Game-changer or vote-catcher?


The Food Security Bill passed by the Lok Sabha Monday night may or may not prove to be a game-changer for the ruling coalition but a section of the...

The Food Security Bill passed by the Lok Sabha Monday night may or may not prove to be a game-changer for the ruling coalition but a section of the Opposition views it as a “vote-securing Bill’; but for 67% of India’s poor the measure, if implemented with the required degree of transparency and commitment, can easily prove to be a life-changer. Of course, reservations about the utility of the measure remain, and some of them are quite valid. But, overall, it is a long overdue measure even though its timing is suspect.

That the Centre should have thought of introducing it with parliamentary elections round the corner is apt to be interpreted as a tactical move to convince the poor that, however belatedly, their concerns are being addressed. Some Opposition parties, including those believed to be close to the ruling coalition, termed it a “poll gimmick” in the Lok Sabha; some others argued that there was nothing “universal” about the scheme because it targeted only some sections of the poor. The former charge may well be correct, but is there anything in the Constitution that prohibits initiation of a welfare measure on the eve of elections? Therefore, the Opposition would have been justified in criticizing the timing of the introduction of the Bill but not its validity.

Nobody denies that the economy is in a mess that shows no signs of ending. It is no less true that huge stocks of food grains have reportedly been lost because of improper and inadequate storage facilities. Even so, equitable distribution of available food grains stocks among the poor cannot be opposed, elections or no elections. Over years the country has witnessed several cases of starvation deaths, especially in villages. If food grains can somehow be reached to such multitudes, it would probably be the first tangible step India will have taken towards feeding the poor.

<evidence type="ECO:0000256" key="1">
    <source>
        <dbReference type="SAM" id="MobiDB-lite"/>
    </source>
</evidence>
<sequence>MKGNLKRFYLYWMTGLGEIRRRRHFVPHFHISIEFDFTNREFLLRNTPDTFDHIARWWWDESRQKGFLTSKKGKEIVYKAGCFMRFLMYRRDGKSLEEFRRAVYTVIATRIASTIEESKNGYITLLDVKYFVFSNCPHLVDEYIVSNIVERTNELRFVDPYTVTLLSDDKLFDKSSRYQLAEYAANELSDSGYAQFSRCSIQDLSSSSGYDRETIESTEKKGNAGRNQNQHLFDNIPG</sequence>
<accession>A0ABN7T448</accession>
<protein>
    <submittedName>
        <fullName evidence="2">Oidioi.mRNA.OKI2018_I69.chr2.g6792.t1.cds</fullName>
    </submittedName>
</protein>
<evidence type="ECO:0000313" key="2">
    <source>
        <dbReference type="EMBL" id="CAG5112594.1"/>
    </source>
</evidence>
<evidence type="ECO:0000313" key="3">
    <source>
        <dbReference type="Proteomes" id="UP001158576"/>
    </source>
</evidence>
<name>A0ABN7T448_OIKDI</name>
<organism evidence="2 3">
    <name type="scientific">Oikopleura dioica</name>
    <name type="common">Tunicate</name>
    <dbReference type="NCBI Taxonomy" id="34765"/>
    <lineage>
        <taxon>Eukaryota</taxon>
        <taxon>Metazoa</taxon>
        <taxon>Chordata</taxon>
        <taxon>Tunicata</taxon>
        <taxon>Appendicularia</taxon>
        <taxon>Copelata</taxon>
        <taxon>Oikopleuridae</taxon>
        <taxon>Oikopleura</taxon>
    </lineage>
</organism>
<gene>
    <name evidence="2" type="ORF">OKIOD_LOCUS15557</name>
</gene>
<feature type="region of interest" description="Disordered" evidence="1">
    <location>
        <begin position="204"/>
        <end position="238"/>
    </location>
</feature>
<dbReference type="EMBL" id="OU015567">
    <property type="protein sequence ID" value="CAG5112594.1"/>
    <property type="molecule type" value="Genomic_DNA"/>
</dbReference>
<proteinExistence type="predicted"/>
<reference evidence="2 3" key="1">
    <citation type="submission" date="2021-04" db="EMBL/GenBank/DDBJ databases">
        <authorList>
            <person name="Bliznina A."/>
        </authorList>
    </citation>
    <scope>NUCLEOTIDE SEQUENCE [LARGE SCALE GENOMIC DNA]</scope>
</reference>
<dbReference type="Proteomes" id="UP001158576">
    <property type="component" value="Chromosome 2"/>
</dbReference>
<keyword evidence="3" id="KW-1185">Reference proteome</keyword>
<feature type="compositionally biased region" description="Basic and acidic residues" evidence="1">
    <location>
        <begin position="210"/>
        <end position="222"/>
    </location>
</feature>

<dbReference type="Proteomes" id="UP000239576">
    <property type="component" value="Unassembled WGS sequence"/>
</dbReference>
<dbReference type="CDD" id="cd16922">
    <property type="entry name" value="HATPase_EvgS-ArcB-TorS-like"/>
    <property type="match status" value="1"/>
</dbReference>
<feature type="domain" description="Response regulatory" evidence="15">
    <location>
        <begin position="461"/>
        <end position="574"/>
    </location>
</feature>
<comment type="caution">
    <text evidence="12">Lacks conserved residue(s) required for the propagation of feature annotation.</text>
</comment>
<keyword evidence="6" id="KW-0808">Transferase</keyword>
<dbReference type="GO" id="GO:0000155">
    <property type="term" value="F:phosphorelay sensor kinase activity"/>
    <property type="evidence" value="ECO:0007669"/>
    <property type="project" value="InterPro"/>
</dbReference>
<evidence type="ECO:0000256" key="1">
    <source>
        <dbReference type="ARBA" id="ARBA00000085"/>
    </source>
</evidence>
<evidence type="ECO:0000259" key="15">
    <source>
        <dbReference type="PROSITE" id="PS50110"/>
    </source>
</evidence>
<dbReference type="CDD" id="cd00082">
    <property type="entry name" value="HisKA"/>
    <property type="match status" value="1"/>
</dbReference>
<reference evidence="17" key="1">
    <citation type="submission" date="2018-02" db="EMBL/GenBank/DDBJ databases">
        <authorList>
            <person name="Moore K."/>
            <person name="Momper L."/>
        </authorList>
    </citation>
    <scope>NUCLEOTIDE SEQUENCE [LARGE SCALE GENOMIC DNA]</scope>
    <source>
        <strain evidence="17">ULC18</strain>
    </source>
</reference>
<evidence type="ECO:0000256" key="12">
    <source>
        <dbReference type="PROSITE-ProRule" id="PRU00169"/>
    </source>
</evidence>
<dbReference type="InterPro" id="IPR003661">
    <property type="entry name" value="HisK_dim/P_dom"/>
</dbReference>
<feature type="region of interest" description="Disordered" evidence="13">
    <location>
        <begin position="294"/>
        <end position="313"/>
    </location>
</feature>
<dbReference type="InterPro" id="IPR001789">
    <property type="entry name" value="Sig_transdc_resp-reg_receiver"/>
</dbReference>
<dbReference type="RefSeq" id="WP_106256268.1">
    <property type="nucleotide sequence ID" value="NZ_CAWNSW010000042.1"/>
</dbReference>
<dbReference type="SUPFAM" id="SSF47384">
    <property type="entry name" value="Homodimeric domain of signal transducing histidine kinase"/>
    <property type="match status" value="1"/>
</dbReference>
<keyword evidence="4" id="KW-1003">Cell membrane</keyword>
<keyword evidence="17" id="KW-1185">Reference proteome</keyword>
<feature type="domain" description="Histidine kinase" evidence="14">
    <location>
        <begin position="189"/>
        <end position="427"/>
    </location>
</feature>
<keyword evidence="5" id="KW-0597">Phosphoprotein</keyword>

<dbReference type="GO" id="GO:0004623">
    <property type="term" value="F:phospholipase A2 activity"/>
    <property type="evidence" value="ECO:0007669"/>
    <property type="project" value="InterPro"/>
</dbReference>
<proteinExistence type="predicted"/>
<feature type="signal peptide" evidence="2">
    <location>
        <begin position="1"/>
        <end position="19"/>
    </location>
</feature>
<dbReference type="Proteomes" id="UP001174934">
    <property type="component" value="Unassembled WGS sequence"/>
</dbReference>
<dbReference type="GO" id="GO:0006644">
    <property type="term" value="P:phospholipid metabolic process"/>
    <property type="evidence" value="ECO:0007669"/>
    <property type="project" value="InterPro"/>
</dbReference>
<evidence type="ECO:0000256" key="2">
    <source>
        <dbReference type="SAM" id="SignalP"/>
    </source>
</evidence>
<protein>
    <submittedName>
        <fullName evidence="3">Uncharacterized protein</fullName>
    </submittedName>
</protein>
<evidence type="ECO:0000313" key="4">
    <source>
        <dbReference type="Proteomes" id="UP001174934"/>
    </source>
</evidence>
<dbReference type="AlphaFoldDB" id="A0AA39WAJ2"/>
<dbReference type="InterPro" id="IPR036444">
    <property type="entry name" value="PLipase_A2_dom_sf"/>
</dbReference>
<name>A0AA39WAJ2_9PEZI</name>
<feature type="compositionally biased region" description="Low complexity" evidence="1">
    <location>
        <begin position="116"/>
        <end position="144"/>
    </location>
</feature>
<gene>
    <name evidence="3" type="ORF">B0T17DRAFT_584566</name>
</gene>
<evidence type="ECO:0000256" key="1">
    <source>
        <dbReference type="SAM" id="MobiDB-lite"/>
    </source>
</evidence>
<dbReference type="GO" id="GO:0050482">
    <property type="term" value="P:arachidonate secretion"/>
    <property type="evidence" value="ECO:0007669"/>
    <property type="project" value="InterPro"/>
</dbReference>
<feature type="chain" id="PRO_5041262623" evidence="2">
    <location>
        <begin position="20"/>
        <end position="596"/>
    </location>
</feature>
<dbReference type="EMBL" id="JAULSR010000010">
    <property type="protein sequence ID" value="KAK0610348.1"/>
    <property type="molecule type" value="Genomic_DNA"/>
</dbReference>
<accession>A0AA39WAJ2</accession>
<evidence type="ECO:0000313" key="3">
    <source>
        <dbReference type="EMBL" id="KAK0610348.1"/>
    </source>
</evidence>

It is indeed a national disgrace that 66 years after Independence more than 37% of the population should not be assured of even one square meal a day. Another question that has been asked is if there are enough food grains in the country to go round. Even if there are not, at one time or another, the country must be self-reliant in food grains. For instance, when Indira Gandhi as Prime Minister decided one day to stop PL-480 imports of wheat from the USA, India’s granaries are not exactly overflowing. Yes, the Green Revolution had helped the country’s food stock considerably; yet many in our country had wondered if the stoppage of those imports was a wise decision. Significantly, after that seemingly petulant action Indians did not go hungry. They learnt to make do with the available food grain stocks.
By the same token, the Food Security Bill, though not easy to implement nationwide with due attention to transparency, is the need of the hour, and there is evidence to suggest that it can be implemented. For instance, the public distribution system (PDS) that is to be the base of the food security measure is being implemented very well, for instance, in Chhattisgarh. That, however, is not to deny that the CAG report has talked of flaws in the implementation of the PDS, but no progress is possible without trial and error.
If Authority has drawn the right lessons from cases of food grains meant for distribution under the PDS being sold in “black market”, either by middlemen or by the beneficiaries themselves, the food security measure can yet be a success. Yes, finding huge resources for implementation of the scheme is going to pose a big hurdle, but that should not be beyond the ingenuity of the Government. In sum, expression of cynicism even before the launch of the scheme shows a mindset that is not yet ready to meet challenges as they arise.
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